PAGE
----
“We’re really landlocked in Leicester, so it was all about wishing you were elsewhere (‘one day we’ll make it to the beach,’) and then you get to the beach and it’s just as sh*tty as it was when you were at home, so you just want to go home”, Matravers explains. “It’s trying to make us appreciate how good it is in Leicester, really, by wishing you were elsewhere and then realising that everywhere is as flawed as Leicester.”

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Flawed but loved. We could be talking about the city or the five-piece who have become synonymous with their hometown. “I think it’s so nice to be from somewhere like Leicester. Anything that’s good from Leicester, you just grab hold of it and it’s like, ‘Yeah, these guys are from Leicester’ and you beat the drum and champion them, because there aren’t a lot of things from here so being from here is so special. It’s great. I love it,” Matravers says.

Mental health was never planned to be the running theme of the album, but nonetheless anxieties are openly discussed throughout. “I’ve been told that mostly all I talk about is being insecure and being a dude in England,” Matravers says. “I think the themes are ones that people my age can relate to. I guess it’s about life and how f*cking good it is and how bad it is. I think there’s a lot of stuff about mental health and self-love and mindfulness and things.”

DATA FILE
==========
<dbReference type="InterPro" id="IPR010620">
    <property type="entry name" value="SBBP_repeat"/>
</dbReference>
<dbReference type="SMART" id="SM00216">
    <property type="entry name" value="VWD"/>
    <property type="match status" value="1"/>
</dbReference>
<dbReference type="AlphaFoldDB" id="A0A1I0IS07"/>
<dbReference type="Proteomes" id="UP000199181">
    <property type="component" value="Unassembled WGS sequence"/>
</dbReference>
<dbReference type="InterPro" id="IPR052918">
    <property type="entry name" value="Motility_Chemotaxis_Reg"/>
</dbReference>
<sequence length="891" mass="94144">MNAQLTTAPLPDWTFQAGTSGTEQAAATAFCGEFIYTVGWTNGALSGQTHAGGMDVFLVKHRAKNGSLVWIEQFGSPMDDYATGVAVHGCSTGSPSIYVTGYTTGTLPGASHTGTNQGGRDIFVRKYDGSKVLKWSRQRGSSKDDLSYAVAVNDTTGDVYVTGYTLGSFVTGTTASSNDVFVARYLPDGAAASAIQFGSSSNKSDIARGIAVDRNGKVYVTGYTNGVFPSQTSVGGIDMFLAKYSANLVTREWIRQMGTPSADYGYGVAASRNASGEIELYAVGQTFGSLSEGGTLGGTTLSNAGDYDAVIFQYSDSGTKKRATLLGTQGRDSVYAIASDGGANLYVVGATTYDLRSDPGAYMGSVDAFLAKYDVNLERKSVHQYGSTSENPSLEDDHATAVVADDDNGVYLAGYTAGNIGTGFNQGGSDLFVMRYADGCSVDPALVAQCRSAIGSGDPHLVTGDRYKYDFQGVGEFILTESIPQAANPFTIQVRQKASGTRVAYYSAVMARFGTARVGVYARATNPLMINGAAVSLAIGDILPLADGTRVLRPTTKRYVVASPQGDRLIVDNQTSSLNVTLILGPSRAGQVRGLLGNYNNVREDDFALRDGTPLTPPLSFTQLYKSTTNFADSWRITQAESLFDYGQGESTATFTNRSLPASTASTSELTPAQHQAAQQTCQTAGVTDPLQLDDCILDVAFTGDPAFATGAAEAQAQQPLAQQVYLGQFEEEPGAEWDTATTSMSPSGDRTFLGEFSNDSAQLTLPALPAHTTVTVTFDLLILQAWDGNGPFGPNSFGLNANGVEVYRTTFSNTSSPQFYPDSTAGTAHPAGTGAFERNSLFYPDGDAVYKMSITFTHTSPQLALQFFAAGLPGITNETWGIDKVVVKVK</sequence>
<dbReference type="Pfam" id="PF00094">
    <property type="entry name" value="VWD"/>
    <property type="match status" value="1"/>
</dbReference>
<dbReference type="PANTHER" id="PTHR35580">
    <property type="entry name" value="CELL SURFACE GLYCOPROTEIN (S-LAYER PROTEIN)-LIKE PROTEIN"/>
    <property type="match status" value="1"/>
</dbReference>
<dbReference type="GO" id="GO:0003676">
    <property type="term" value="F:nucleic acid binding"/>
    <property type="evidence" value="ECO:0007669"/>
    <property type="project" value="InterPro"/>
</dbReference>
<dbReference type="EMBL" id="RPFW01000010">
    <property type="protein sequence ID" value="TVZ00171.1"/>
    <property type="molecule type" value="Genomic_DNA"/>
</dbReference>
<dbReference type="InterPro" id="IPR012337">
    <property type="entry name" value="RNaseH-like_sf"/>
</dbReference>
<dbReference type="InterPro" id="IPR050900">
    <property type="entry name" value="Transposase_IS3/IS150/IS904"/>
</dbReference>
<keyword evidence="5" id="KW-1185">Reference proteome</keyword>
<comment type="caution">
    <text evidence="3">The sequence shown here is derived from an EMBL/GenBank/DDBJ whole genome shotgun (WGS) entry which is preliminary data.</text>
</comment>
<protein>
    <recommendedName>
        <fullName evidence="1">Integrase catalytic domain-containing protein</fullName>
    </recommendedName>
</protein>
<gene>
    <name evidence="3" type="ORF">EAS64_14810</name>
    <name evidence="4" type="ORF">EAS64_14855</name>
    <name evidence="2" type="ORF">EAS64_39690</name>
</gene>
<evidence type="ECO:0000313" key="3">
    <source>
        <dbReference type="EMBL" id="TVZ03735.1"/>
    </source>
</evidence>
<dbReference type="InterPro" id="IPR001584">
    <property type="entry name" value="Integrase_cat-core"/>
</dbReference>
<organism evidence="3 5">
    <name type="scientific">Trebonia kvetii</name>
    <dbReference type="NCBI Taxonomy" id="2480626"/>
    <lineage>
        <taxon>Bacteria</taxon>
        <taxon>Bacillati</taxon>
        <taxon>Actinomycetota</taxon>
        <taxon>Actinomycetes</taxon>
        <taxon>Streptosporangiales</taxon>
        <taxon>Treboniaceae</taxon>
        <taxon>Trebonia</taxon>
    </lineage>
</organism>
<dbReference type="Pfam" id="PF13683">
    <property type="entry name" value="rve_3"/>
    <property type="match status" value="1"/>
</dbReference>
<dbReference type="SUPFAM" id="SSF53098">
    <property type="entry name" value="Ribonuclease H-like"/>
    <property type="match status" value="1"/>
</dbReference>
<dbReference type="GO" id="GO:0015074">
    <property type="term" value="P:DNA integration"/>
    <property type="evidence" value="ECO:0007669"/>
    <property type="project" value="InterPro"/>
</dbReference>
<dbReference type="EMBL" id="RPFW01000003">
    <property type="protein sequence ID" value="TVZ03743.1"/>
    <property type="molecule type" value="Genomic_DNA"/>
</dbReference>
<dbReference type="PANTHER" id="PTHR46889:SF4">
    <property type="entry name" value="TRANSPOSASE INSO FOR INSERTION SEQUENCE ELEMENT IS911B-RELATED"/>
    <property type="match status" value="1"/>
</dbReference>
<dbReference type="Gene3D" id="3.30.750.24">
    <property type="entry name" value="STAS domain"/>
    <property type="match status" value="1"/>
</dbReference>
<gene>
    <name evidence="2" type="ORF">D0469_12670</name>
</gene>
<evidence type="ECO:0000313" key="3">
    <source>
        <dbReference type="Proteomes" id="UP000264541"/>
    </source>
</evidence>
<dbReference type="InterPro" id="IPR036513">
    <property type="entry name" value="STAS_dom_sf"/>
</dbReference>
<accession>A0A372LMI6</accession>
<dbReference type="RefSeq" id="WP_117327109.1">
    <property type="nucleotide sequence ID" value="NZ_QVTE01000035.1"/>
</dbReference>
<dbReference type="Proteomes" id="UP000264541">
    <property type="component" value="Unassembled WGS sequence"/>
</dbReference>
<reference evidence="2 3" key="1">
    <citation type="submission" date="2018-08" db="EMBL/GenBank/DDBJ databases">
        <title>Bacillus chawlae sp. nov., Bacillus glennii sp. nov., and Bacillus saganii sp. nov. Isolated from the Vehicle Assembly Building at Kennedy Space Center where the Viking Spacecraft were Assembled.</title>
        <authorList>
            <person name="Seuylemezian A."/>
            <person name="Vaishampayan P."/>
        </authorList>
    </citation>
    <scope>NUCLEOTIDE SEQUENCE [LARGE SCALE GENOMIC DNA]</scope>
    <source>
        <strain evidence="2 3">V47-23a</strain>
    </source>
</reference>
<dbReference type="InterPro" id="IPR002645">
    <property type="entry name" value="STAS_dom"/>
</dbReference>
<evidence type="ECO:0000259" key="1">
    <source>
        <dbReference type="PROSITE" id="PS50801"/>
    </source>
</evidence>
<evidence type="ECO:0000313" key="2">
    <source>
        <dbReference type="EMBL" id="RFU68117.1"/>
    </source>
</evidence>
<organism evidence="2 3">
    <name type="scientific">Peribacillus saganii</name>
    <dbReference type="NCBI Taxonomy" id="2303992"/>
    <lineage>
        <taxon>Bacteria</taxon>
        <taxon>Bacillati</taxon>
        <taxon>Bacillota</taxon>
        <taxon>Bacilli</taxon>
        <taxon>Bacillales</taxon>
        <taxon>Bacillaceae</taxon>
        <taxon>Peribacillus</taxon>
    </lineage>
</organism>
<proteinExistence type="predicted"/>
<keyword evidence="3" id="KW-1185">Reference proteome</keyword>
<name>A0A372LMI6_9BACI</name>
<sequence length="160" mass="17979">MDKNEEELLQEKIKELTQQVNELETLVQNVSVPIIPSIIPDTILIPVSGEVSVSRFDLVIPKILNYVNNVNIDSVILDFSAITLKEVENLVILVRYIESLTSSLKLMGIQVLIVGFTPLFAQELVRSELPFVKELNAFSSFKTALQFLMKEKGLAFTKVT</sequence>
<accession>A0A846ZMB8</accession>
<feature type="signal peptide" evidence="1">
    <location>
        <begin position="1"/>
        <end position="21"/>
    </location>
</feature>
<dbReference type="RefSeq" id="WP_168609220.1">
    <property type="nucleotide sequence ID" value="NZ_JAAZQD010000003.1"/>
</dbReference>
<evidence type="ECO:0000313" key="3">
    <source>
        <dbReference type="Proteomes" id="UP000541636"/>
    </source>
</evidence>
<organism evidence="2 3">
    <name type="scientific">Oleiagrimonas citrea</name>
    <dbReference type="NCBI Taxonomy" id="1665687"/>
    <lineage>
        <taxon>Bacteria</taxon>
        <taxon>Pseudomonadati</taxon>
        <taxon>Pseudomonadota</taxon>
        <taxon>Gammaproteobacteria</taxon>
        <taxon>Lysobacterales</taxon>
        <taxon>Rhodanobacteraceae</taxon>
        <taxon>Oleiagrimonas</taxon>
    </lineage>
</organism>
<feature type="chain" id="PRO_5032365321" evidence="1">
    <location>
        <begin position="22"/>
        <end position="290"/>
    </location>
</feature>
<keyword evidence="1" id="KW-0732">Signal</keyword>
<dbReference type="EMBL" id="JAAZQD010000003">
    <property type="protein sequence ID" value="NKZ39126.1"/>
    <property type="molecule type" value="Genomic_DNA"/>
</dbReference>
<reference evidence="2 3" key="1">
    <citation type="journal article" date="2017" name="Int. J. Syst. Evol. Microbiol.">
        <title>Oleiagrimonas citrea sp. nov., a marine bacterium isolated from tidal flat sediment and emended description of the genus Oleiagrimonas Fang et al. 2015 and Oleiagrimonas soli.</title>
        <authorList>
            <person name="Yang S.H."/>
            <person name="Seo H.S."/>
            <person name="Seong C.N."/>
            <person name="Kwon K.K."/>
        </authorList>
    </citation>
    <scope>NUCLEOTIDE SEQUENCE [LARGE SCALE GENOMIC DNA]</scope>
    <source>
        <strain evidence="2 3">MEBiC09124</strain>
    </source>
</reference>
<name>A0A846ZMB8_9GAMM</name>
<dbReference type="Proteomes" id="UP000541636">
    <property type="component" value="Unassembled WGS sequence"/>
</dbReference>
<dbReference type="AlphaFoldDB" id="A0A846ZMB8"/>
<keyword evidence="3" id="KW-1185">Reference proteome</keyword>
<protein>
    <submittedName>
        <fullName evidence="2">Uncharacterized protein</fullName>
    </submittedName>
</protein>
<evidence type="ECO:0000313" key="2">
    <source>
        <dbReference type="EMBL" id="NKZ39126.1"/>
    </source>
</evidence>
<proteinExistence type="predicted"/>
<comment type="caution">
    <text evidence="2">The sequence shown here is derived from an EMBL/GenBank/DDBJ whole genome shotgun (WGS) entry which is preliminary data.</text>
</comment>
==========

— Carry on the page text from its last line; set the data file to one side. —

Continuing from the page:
“I never ever wanted to be like, ‘I’m going to speak about mental health (on the album),’ because I just wouldn’t have that thought process. It’s all unintentional. I just talk about things that I seem to care about, things that I talk to my friends about...You’ve got to allow yourself to be vulnerable in this world, otherwise you’ll be deeply unhappy.” Matravers expresses that he is pleased that more and more people are speaking about mental health issues and that it is, of course, an important topic to speak about.

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Writing songs is a cathartic process. “Lots of the times, I’m moved to write music, I just need to work things out so I guess there’s a lot of me rambling on about sh*t.” Easy Life’s 2018 single ‘Nightmares’ was a song that spoke about similar themes (“I wrestle with myself and with my vices / But no one gives a fuck about my nightmares”).

The first track on the album is called ‘a message to myself’ and Matravers says it served as reassurance for “Future Murray” that everything was going to be alright. “I sometimes feel super overwhelmed and pretty anxious. I think everyone does. It’s easy to do that with the world the way it is. It was just a reminder to just keep doing it, keep making music. I wanted to put it at the start of the album to be like, ‘write the album, be as honest and as real as possible’ and people need to hear that!” 

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'life's a beach' is out now.

Words: Narzra Ahmed